In biggest Team Fortress 2 tournament of the year, America dominates

The fans who contributed to the $20,000 crowdfunding effort that made the international Team Fortress 2 tournament a reality at the UK's Insomnia 52 got what they wanted: an inter-continental final

Image via Valve

The fans who contributed to the $20,000 crowdfunding effort that made the international Team Fortress 2 tournament a reality at the UK’s Insomnia 52 got what they wanted: an inter-continental final.

Froyotech, champions of the most recent season of the ESEA Invite league, America’s top competition, reached the final by sweeping the upper bracket.

Epsilon, Europe’s top contender and the defending i-series Team Fortress 2 champion, fought through the lower bracket to join them.

It was the epic conclusion everyone wanted. Europe and America’s best team in a showdown to decide which continent hosts the best Team Fortress 2 players in the world.

But the final didn’t live up to the hype. Froyotech obliterated Epsilon in one of the most one-sided matches of the tournament, blitzing the Europeans in the first map, cp_process, before forcing them to tap out in less than 10 minutes on the usually slow paced cp_gullywash, with a 5-0 score invoking the mercy rule.

Froyotech were simply on another level.

After going 5-2 during the group stage, they played at another level when more than just seeding was on the line. Froyotech didn’t drop a single map on their way to the championship, sweeping Reason Gaming, the Australians of Team Immunity, and Europe’s top team Epsilon not just once, but twice.

Grant “b4nny” Vincent, Froyotech’s captain, earned a reputation as the best player in Team Fortress 2 for his Demoman play, destroying the American scene for years. He is now an international champion on Scout after switching to that class earlier this year. But title of “best player in the world” should now rest squarely on the shoulders of one of his teammates—Matt “Clkwrk” Dias.

Dias was simply unstoppable at i52. In his four games against Epsilon, he put up 110 kills against 57 deaths while at times doubling the damage of the other Scouts in the game. His ability to exert constant pressure on foes while consistently winning one-on-ones with other world class players gave his team huge playmaking ability other teams lacked.

It’s rare for a single scout to exert that much impact on the game. While the role often decides matches, Demomen and Soldiers usually take the more high profile fragging roles, considering they get a higher percentage of the all-important heals and the invincibility-giving Medic ÜberCharges.

But if Froyotech’s dominance came from their play off the medic. Dias, backed by Vincent in the passive scout role and roaming soldier Tyler “Blaze” Brown, were absolutely dominant on the flank. Froyotech’s medics and heavy classes got to sit back and watch as their more mobile players either won them battles or set up favorable situations. Dave “Lansky” Polansky, Froyotech’s pocket soldier, was perfect while cleaning up the mess created by his talented light classes.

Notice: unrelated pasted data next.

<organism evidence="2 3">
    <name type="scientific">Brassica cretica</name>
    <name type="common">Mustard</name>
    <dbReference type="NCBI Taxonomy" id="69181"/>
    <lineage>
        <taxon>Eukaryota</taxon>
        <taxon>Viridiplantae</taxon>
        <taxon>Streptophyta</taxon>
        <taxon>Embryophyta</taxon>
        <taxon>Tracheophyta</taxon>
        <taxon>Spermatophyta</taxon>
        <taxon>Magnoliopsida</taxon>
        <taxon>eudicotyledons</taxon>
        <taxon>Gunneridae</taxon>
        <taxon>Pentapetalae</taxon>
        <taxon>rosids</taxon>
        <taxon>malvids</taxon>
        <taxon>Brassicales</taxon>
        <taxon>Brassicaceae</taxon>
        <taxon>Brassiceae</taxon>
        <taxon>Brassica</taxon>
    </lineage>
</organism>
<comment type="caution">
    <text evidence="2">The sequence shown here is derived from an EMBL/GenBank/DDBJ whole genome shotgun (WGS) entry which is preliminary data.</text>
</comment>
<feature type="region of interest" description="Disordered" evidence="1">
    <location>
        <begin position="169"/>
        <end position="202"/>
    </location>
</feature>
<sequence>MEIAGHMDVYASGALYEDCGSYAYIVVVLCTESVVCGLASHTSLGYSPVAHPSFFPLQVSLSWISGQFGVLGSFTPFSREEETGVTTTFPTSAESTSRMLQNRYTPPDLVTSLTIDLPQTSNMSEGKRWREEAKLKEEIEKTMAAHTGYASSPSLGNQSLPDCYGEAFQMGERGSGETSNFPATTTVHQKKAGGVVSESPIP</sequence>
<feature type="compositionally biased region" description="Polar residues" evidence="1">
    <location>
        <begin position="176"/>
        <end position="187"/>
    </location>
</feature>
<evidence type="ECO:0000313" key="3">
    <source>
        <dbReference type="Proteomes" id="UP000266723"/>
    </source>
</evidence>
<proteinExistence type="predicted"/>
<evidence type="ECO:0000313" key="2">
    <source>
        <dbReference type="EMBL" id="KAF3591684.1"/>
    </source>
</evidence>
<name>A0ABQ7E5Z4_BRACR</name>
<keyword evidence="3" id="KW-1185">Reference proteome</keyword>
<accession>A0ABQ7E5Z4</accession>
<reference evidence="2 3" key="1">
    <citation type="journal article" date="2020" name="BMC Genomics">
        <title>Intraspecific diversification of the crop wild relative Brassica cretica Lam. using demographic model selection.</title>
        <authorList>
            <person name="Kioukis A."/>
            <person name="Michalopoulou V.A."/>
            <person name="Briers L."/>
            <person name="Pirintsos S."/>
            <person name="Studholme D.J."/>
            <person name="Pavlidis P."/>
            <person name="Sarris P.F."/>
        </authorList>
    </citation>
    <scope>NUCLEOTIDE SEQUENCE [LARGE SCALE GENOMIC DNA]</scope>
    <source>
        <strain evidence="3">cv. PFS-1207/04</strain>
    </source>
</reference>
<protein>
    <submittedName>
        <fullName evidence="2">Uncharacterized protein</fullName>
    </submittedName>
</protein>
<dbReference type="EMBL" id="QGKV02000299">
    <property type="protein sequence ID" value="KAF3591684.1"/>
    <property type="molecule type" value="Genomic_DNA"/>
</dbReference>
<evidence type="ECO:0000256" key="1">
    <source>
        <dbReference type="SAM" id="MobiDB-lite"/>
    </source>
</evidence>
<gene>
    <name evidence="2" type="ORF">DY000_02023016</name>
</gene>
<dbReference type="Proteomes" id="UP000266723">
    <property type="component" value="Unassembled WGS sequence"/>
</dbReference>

The finals may have been a blowout, but the tournament was filled with quality games—and quality drama.

Classic Mixup, the other American team at the tournament and winners of i46 two years ago, barely missed out on making the finals an all-American i46 sequel. Mixup fought close series through their bracket, falling 2-1 to Epsilon in the semifinals before barely surviving a run-in with Australian hopefuls Immunity.

Mixup needed the most clutch play of the tournament to beat Immunity. Their medic Tony “harbleuuu” Ballo somehow pulled off a one-on-two win against the two Australian scouts to win the decisive “Golden cap” overtime round, giving the Americans a 2-1 series win.

That put Mixup into another battle with Epsilon, lasting three maps all decided by a single round. The Americans had a 2-1 lead in the final game with minutes on the clock, cp_granary, but Epsilon fought back to tie the match with seconds remaining. The Europeans carried that momentum into sudden death overtime to close out the match. Chris “WARHURYEAH” Parker in particular, the Epsilon Demoman, put on a show against the Americans.

That emotional high on Saturday night may have contributed to Epsilon’s collapse in the finals on Sunday morning—after the win against Mixup, they had little left to give.

Still, the tournament showed that America’s brand of Team Fortress 2 is the best. After winning relinquishing the i-series title to Europe last year, an American team is back on top, and two placed in the top three.

The primary difference between the two regions—and Australia—may be the roamer position. Tyler “Blaze” Brown of Froyotech and Brandon “Seagull” Larned of Classic Mixup play a much more refined roaming Soldier style than the other teams at the tournament. Instead of relying on the role as a complete throwaway, using it only as a distraction, a sacrifice, and a suicide playmaker, the Americans play a more complete style. They’ll use roamers to better control zones of the map before taking advantage of their mobility to make a big play at the perfect time.

For example, in the finals Brown pushed through his left choke past the wood planks to harass the Epsilon scouts on cp_gullywash mid instead of simply bombing into the fray like opposing roamer “Tek.” That provided constant pressure on Epsilon and split their attention, providing Brown an opportunity to jump in or giving Brown and his teammates the luxury of picking the perfect moment to jump in.

Brown and Larned consistently put up higher damage totals than other roaming players, despite taking a similar percentage of their heals. Larned often outdamaged his own pocket player, Tyler “TLR” Morgan, despite receiving half the heal load.

But whatever the reasons, the question has been answered—America is, in fact, the best continent in Team Fortress 2. At least until next year.